While Biden has not finalized his foreign policy and national security team there is a consensus among experienced political observers about who the top contenders might be for the 'big four' foreign and national security policy positions in his administr
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To those watching the drama unfolding in Washington, DC around the stalled efforts on the part of nominal President-elect Joe Biden in forming a transition team, the parallels are eerily familiar: a bitterly contested election between an establishment political figure and a brash DC 'outsider', a controversial outcome delaying the implementation of the transition between administrations, and an openly condescending atmosphere where the incoming team postured as comprising a return to 'adult' leadership.
That time was December 2000, when a Republican team led by President-elect George W. Bush stood ready to install a cabinet composed of veteran spies, diplomats, and national security managers who had cut their policy teeth during the administrations of Ronald Reagan and George H.W. Bush. With Colin Powell as secretary of state, Donald Rumsfeld as secretary of defense, George Tenet as director of central intelligence, and Condoleezza Rice as national security advisor, the foreign policy and national security team that Dubya surrounded himself with upon assuming the presidency was as experienced a team as one could imagine.
And yet, within two years of assuming their responsibilities, this team of 'adults' had presided over the worst terrorist attack in American history, and the initiation of two wars (in Afghanistan and Iraq) that would forever change both the geopolitical map of the world and America's role as world leader.
Twenty years later, the roles have reversed, with an experienced team of veteran 'adults' hailing from the eight-year tenure of President Barack Obama preparing to transition the US away from four tumultuous years of the presidency of Donald J. Trump. While Biden has not finalized his foreign policy and national security team, there is a consensus among experienced political observers about who the top contenders might be for the 'big four' foreign and national security policy positions in his administration.
While there is no doubting the experience and professional credentials of these potential nominees, they all have one thing in common: a proclivity for military intervention on the part of the US. For anyone who hoped that a Biden administration might complete the task begun by President Trump of leading America out of the 'forever wars' initiated by the 'adults' of the administration of George W. Bush, these choices represent a wake-up call that this will not be the likely outcome.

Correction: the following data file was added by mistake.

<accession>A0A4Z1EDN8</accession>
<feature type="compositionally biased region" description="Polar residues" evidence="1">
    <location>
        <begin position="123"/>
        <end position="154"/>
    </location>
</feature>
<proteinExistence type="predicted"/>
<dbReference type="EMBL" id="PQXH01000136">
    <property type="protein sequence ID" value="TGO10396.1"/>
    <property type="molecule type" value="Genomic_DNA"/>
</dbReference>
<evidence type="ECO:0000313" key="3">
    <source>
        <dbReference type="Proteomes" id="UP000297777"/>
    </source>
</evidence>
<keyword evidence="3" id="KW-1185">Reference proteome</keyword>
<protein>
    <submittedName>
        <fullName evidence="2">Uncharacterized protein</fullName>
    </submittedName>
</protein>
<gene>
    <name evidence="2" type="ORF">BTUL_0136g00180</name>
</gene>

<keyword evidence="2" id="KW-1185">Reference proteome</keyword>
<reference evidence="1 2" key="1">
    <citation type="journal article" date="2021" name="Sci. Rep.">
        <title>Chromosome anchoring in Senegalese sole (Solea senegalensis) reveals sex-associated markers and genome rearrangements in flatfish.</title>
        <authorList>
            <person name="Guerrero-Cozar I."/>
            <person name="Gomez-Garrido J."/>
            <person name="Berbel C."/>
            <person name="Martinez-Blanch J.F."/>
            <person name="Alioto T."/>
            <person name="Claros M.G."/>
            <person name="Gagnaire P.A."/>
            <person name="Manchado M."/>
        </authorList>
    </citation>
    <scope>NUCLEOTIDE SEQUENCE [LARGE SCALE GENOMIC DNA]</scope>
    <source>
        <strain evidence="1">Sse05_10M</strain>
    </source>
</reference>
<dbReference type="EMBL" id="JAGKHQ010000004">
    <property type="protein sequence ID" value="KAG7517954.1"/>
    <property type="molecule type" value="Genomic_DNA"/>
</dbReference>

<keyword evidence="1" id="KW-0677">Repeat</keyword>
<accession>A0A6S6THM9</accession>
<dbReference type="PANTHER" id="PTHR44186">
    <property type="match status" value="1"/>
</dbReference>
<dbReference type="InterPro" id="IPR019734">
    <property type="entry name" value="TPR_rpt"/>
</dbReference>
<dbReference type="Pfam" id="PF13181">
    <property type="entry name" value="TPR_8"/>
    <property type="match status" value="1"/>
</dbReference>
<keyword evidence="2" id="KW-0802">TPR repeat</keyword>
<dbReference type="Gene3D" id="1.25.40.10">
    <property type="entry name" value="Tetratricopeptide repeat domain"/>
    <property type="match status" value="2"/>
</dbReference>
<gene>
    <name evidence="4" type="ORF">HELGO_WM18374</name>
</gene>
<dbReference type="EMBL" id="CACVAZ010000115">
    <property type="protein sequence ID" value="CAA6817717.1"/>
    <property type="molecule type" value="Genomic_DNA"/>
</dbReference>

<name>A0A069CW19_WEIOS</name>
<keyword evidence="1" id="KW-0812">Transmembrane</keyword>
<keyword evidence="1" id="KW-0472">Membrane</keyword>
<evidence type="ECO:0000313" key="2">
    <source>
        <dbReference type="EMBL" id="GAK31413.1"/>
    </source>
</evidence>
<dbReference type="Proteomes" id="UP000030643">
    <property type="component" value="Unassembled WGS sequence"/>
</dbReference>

Moreover, a potential Biden cabinet would more than likely complement the existing predilection on the part of the president-elect for military intervention, pointing to a foreign and national security policy which not only sustains the existing conflicts in Afghanistan, Iraq, Syria, and elsewhere, but increases the likelihood of additional military misadventures. The Biden team will almost certainly seek to shoehorn the president-elect's aggressive "America is back" philosophy into a geopolitical reality that is not inclined to accept such a role sitting down.
So who's likely to fill what role?
Secretary of State
The hands-on favorite here is Susan Rice, who served as both national security advisor and US ambassador to the United Nations under Barack Obama. Biden knows her very well, and they have a great working relationship. With a history of promoting US intervention in Syria and Libya, Rice would more than likely support any policy suggestions concerning a re-engagement by the US in Syria in an effort to contain and/or overthrow Bashar al-Assad, and would be reticent to withdraw US forces from either Afghanistan or Iraq.
She would also most likely seek hardline 'confrontational' policies designed to 'roll-back' Russian influence in Europe and the Middle East, as well as China's claims regarding the South China Sea. Rice would seek to strengthen the military aspects of NATO to better position that organization against Russia in Europe, and China in the Pacific.
A Rice nomination could run afoul of a Republican-controlled Senate, where a source close to the current Senate majority leader, Mitch McConnell, has noted that a "Republican Senate would work with Biden on centrist nominees" but would oppose "radical progressives" or ones who are controversial among conservatives.
While Rice is not a "radical progressive," the Republicans continue to condemn her actions while serving as the US ambassador to the UN in response to the 2012 terrorist attack on the US Consulate in Benghazi, Libya, that left four Americans - including the US ambassador to Libya - dead. This controversy prevented her from becoming secretary of state during Obama's second term, and one can expect a very contentious Senate hearing if she is nominated, with no guarantee that she would pass.
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